VT Group has brought forward its decision to sell out of its 150-year-old shipbuilding business because the current economic climate presents good opportunities for cash-rich companies looking for bargains.
The group will sell its 45 per cent stake in BVT Surface Fleet to its joint venture partner, BAE, for £380m in July, the earliest time VT can exercise the option to sell signed off by shareholders last year.
The deal, which has been given the go-ahead by the Ministry of Defence, will enable VT to concentrate on the support services business that already produces 80 per cent of its revenues.
Once BVT has been offloaded, the company will be looking for acquisition targets both here and the US, where it aims to almost double its $550m (£385m) turnover.
"If you've got cash in the bank, you're in a strong position these days," a spokesman for VT Group said. "In the current economic circumstances money goes further than it did 12 months ago. By doing this now, rather than in two or three years' time, we will be in a stronger position in terms of acquisitions," he said.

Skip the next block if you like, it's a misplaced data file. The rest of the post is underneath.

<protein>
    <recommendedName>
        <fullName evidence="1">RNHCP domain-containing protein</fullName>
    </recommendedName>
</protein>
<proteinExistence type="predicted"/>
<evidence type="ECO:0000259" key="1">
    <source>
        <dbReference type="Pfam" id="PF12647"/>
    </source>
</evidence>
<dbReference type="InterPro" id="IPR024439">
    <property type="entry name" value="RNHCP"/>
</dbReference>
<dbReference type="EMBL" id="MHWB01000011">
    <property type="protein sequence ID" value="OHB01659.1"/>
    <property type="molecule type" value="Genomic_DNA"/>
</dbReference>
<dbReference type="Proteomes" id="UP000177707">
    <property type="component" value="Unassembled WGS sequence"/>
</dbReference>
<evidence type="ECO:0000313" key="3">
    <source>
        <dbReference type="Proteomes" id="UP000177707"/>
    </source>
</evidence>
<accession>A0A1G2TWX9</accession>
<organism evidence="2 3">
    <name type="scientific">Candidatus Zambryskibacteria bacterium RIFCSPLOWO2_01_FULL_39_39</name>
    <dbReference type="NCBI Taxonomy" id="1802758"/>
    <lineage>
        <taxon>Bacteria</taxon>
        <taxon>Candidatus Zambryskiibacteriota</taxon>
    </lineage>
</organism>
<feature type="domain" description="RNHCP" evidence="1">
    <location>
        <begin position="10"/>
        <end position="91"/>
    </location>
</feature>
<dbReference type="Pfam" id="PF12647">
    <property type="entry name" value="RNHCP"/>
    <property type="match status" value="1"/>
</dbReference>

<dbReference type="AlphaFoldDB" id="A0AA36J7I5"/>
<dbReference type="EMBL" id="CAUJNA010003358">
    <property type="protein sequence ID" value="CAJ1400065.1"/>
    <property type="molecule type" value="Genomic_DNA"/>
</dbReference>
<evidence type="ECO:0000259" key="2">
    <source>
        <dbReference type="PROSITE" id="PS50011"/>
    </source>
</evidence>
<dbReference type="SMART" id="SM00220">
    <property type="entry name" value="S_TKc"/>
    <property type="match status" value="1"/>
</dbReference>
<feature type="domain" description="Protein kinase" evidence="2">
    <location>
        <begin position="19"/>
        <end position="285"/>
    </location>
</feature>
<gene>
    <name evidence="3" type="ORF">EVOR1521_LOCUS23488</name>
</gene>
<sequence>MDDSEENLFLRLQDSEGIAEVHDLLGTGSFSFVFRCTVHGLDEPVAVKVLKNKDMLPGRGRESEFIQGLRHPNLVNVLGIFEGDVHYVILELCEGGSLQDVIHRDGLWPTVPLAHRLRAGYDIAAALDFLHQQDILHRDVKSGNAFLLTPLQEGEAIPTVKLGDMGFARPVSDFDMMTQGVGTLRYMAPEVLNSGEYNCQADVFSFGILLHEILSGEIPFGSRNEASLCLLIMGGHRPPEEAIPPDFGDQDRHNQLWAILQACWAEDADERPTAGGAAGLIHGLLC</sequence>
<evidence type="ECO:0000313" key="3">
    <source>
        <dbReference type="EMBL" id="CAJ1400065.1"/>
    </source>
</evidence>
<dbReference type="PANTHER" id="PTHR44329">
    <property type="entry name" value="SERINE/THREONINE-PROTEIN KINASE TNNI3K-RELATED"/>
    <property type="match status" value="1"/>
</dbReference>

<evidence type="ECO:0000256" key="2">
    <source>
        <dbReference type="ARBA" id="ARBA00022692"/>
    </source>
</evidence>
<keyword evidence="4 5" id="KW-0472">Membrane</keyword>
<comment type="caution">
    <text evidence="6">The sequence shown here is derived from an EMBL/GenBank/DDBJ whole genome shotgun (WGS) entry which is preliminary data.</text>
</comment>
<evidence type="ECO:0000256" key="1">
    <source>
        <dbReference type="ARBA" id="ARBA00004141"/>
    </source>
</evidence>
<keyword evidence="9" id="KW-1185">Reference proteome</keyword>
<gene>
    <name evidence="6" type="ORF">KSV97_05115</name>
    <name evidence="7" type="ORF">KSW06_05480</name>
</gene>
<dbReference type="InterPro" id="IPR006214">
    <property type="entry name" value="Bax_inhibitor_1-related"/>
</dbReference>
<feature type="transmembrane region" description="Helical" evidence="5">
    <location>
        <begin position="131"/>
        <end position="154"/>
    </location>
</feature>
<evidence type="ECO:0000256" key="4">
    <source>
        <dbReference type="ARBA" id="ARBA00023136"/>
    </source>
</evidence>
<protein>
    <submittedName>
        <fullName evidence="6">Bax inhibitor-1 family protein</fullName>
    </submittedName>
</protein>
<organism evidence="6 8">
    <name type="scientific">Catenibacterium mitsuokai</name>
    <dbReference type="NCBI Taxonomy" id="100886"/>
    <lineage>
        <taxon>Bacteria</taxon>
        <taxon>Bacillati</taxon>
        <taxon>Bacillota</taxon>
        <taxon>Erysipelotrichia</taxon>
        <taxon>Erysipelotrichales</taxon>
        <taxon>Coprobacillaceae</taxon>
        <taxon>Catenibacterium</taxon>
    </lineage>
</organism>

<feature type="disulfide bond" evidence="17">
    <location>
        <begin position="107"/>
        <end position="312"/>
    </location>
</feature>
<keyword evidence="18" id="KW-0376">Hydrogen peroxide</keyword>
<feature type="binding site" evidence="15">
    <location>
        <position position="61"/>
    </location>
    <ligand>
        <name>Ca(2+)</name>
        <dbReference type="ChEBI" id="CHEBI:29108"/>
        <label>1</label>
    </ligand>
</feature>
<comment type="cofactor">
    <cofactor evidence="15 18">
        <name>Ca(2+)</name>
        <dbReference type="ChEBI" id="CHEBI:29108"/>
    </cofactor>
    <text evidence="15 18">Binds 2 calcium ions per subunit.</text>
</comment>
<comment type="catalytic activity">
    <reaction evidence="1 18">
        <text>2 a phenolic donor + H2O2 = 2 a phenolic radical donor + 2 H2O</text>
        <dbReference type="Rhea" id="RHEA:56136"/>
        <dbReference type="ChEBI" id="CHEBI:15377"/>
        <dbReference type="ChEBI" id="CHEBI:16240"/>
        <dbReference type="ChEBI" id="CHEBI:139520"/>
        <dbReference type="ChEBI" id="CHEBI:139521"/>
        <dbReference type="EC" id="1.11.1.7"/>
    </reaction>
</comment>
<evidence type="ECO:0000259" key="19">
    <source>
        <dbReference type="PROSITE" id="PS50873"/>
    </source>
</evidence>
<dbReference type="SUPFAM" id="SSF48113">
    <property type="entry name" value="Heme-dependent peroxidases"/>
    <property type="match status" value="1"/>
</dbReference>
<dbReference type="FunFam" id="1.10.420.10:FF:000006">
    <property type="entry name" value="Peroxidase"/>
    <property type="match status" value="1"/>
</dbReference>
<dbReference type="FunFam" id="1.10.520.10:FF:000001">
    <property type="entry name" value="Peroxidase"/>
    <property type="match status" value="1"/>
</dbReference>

The company is looking at both defence and other sectors for potential targets, but is not yet holding any formal talks.
VT and BAE merged their shipbuilding businesses, which were two of the country's largest, last July. The joint venture deal allowed VT to opt to sell its stake from July this year.
VT's shipbuilding operations, then called Vosper Thornycroft, were based in Southampton for nearly 150 years before moving to Portsmouth in 2003.
The merged BVT employs 7,000 people and produces revenues of more than £1bn per year. It was part of the consortium that built the new destroyer that was delivered to the Royal Navy yesterday.
Despite a positive response from City analysts yesterday, VT Group's share price closed slightly down, off 1.5p at 596.5p.
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